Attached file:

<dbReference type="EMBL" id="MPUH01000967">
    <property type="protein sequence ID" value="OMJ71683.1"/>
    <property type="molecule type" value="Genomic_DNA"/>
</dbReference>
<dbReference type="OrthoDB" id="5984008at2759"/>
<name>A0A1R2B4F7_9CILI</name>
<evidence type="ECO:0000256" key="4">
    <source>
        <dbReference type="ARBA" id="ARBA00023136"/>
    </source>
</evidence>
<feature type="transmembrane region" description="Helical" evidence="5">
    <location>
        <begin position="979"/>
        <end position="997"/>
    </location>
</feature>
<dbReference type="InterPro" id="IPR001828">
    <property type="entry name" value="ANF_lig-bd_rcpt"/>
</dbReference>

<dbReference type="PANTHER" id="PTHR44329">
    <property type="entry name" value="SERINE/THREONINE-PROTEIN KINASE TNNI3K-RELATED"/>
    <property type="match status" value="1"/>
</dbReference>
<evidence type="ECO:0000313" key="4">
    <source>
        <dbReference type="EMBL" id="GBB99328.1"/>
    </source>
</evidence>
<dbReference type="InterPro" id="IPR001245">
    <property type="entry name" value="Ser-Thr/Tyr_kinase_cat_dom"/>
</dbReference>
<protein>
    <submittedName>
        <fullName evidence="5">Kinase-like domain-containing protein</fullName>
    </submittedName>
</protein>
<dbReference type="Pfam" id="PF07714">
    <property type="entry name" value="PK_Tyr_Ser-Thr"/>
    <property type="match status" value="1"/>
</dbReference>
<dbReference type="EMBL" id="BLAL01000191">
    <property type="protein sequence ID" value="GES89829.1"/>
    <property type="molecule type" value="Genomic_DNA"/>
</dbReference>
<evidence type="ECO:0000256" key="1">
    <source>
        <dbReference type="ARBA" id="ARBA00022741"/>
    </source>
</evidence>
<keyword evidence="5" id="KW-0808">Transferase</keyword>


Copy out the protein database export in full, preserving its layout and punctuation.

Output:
<dbReference type="EMBL" id="MPUH01000967">
    <property type="protein sequence ID" value="OMJ71683.1"/>
    <property type="molecule type" value="Genomic_DNA"/>
</dbReference>
<dbReference type="OrthoDB" id="5984008at2759"/>
<name>A0A1R2B4F7_9CILI</name>
<evidence type="ECO:0000256" key="4">
    <source>
        <dbReference type="ARBA" id="ARBA00023136"/>
    </source>
</evidence>
<feature type="transmembrane region" description="Helical" evidence="5">
    <location>
        <begin position="979"/>
        <end position="997"/>
    </location>
</feature>
<dbReference type="InterPro" id="IPR001828">
    <property type="entry name" value="ANF_lig-bd_rcpt"/>
</dbReference>

<dbReference type="PANTHER" id="PTHR44329">
    <property type="entry name" value="SERINE/THREONINE-PROTEIN KINASE TNNI3K-RELATED"/>
    <property type="match status" value="1"/>
</dbReference>
<evidence type="ECO:0000313" key="4">
    <source>
        <dbReference type="EMBL" id="GBB99328.1"/>
    </source>
</evidence>
<dbReference type="InterPro" id="IPR001245">
    <property type="entry name" value="Ser-Thr/Tyr_kinase_cat_dom"/>
</dbReference>
<protein>
    <submittedName>
        <fullName evidence="5">Kinase-like domain-containing protein</fullName>
    </submittedName>
</protein>
<dbReference type="Pfam" id="PF07714">
    <property type="entry name" value="PK_Tyr_Ser-Thr"/>
    <property type="match status" value="1"/>
</dbReference>
<dbReference type="EMBL" id="BLAL01000191">
    <property type="protein sequence ID" value="GES89829.1"/>
    <property type="molecule type" value="Genomic_DNA"/>
</dbReference>
<evidence type="ECO:0000256" key="1">
    <source>
        <dbReference type="ARBA" id="ARBA00022741"/>
    </source>
</evidence>
<keyword evidence="5" id="KW-0808">Transferase</keyword>